Point A to Point B - It's a long road, but we're getting there

For a while now, we’ve been told that we need to do things differently if we want our children and grandchildren to have a clean planet to enjoy in the future. And yet, it’s become painfully clear that the efforts we’re making aren’t just for our children and grandchildren. They are for us, too. 

This month, we want to highlight three voices from the TEDx Universe that offer solutions on how to connect modern society while keeping sustainability at the forefront.

As the world reconnects in the coming years, we have the chance to revolutionize industries, spin our habits, and reshape the footprint of modern society. All we have to do is follow through.

Jeff Speck: The walkable city

Let’s think about your car for a moment. What does it mean to you—having your own set of wheels? Is it the power to go anywhere, at any time, unshackled by the constraints of public transport timetables? The feeling of the wind in your hair as you blaze down the highway? 

Or, perhaps, is it a slog of red lights and bumper-to-bumper frustration as Point B waits in the distance?

“The automobile that was once an instrument of freedom has become a gas-belching, time-wasting, and life-threatening prosthetic device that many of us need just to live their daily lives.”

-Jeff Speck

As urban designer Jeff Speck lays out in his 2013 TED talk, the writing is pretty much on the wall: cities built around automobile use are more polluted, less healthy, with weaker economies. Not only is the idea of suburban sprawl expensive for residents in terms of owning, fueling, and maintaining a vehicle…but when juxtaposed against long-term human health impacts, the automobile infrastructure, and the climate detriments—the cost becomes outrageous. 

Instead of piling on sustainability gadgets or reinventing the wheel, Mr. Speck suggests a seamless, back-to-basics approach: design safer, more condensed cities where the tables are turned. Walking should be the most convenient mode of transport, and ever-thinning streets should make cars feel inconvenient. In walkable cities, we’re all safer and healthier. But can we all commit to making it happen?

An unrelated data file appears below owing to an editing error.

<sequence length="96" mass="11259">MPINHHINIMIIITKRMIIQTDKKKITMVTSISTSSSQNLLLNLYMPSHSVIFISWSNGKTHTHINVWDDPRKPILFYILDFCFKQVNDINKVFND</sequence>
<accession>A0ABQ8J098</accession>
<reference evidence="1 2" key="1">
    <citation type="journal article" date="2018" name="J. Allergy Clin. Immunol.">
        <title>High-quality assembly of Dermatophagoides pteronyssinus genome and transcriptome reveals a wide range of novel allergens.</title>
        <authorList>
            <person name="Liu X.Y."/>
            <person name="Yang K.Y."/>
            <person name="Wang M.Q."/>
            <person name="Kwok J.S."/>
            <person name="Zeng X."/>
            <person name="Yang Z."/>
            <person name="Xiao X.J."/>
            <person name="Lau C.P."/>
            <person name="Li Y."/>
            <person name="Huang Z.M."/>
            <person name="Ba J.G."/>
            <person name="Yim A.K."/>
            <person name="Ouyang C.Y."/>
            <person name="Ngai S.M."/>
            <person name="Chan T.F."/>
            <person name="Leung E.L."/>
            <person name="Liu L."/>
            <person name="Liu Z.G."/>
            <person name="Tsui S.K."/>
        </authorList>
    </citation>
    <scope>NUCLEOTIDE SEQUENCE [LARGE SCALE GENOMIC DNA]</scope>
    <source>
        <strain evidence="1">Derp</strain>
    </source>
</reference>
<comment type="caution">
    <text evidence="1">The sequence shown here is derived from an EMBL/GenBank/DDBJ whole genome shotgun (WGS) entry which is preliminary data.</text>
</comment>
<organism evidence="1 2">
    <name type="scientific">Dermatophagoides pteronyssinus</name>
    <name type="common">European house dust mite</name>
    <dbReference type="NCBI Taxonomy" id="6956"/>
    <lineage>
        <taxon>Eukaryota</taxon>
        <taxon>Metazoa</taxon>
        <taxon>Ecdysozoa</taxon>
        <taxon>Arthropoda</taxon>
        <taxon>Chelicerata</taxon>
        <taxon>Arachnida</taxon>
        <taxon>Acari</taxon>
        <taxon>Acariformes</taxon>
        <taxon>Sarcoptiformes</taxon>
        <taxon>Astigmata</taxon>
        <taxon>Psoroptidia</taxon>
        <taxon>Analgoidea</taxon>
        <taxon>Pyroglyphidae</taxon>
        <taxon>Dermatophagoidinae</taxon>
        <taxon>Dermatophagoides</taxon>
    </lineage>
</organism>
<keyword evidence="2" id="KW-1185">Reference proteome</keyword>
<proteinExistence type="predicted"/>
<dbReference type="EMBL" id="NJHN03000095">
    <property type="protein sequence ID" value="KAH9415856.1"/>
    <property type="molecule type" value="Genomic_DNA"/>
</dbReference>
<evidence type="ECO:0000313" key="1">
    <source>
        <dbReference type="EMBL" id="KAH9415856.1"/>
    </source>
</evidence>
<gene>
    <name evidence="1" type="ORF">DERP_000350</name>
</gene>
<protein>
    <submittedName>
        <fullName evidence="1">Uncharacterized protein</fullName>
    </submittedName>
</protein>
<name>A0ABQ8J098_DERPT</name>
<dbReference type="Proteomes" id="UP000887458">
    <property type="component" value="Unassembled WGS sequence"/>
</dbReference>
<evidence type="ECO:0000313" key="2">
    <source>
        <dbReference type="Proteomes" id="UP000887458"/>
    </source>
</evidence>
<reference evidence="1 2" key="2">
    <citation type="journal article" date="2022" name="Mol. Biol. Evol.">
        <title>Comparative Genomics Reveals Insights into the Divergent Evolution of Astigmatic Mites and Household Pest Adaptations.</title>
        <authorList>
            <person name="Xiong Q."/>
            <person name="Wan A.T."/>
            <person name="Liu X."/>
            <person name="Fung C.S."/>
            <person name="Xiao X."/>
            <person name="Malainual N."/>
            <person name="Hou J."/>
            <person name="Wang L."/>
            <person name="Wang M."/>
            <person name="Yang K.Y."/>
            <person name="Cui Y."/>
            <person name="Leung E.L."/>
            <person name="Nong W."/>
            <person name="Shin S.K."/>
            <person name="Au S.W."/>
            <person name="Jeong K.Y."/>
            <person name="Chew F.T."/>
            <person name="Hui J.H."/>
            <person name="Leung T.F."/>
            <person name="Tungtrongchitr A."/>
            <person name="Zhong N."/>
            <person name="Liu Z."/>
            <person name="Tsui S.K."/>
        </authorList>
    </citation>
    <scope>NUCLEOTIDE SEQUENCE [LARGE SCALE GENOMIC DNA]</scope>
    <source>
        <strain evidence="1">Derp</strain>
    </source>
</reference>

Tommaso Gecchelin: Car jumping: The future of transportation

If you’ve managed to overcome suburban sprawl by taking to the city, there’s a high chance that you’re personally acquainted with the drag of urban congestion. Once you hit the narrow streets of your dense city, you’re laced in teeth-grinding gridlock of traffic jams, honking horns, and last-minute messages to your boss that you’ll be just a few minutes behind schedule.

But what if you just jumped out of your car and took a faster route?

“With car jumping, we start with our own car, but afterwards, what if we jump to the car that is going to our same destination? Well in this case, things change a lot.”

-Tommaso Gecchelin

When Tommaso Gecchelin spoke at TEDxTUM in 2018, his idea about jumping from vehicle to vehicle in modern-day traffic caught attention—was it safe? Was it even realistic? Was he truly suggesting that we abandon our personal cars on the road and immediately buddy up to strangers in their cars, no matter who they might be?

Action-film moves aside, Tommaso’s idea takes a bit of a different approach: by utilizing carpool pods that drive autonomously, we can not only reduce the space we take up on roads, but also our footprint while we commute. And while “car jumping” may sound unorthodox now—is it really any more far-out than single drivers idling on congested roads for long stretches of time?

Annika Paul: A bold call for revolutionizing aviation

One day, we will freely and happily take to the skies again. We will breezily scan our boarding passes at the gate, cram ourselves into the jet bridge, plane pillows on necks, as children jump excitedly for a long-awaited vacation and other passengers snap selfies to upload to their Instagram Stories. And when we do, we will be confronted with the next New Normal: how our airlines—and the way we interact with them—have to change.

“Airlines—as we see them today—may not be the predominant business model any longer. And that would be a real game-changer. What would this new business model look like?”

-Dr. Annika Paul

During her 2019 TEDxTUMSalon talk, Dr. Annika Paul gave us an inside glimpse at how she and her colleagues are working to revamp the aviation industry—by going above and beyond.

As Annika explains, creating a more sustainable airline industry isn’t as easy as instituting a few quick changes. The entire business model will get reevaluated, the energy sources must be modernized, and every new aircraft itself needs a new fit to integrate the changes. And yet, despite these challenges, Annika and her team are determined to overhaul the industry. 

Because through pooling passengers, sharing aircraft, and utilizing a more sustainable fuel source, we can create a longer-lasting, more viable travel industry for decades to come.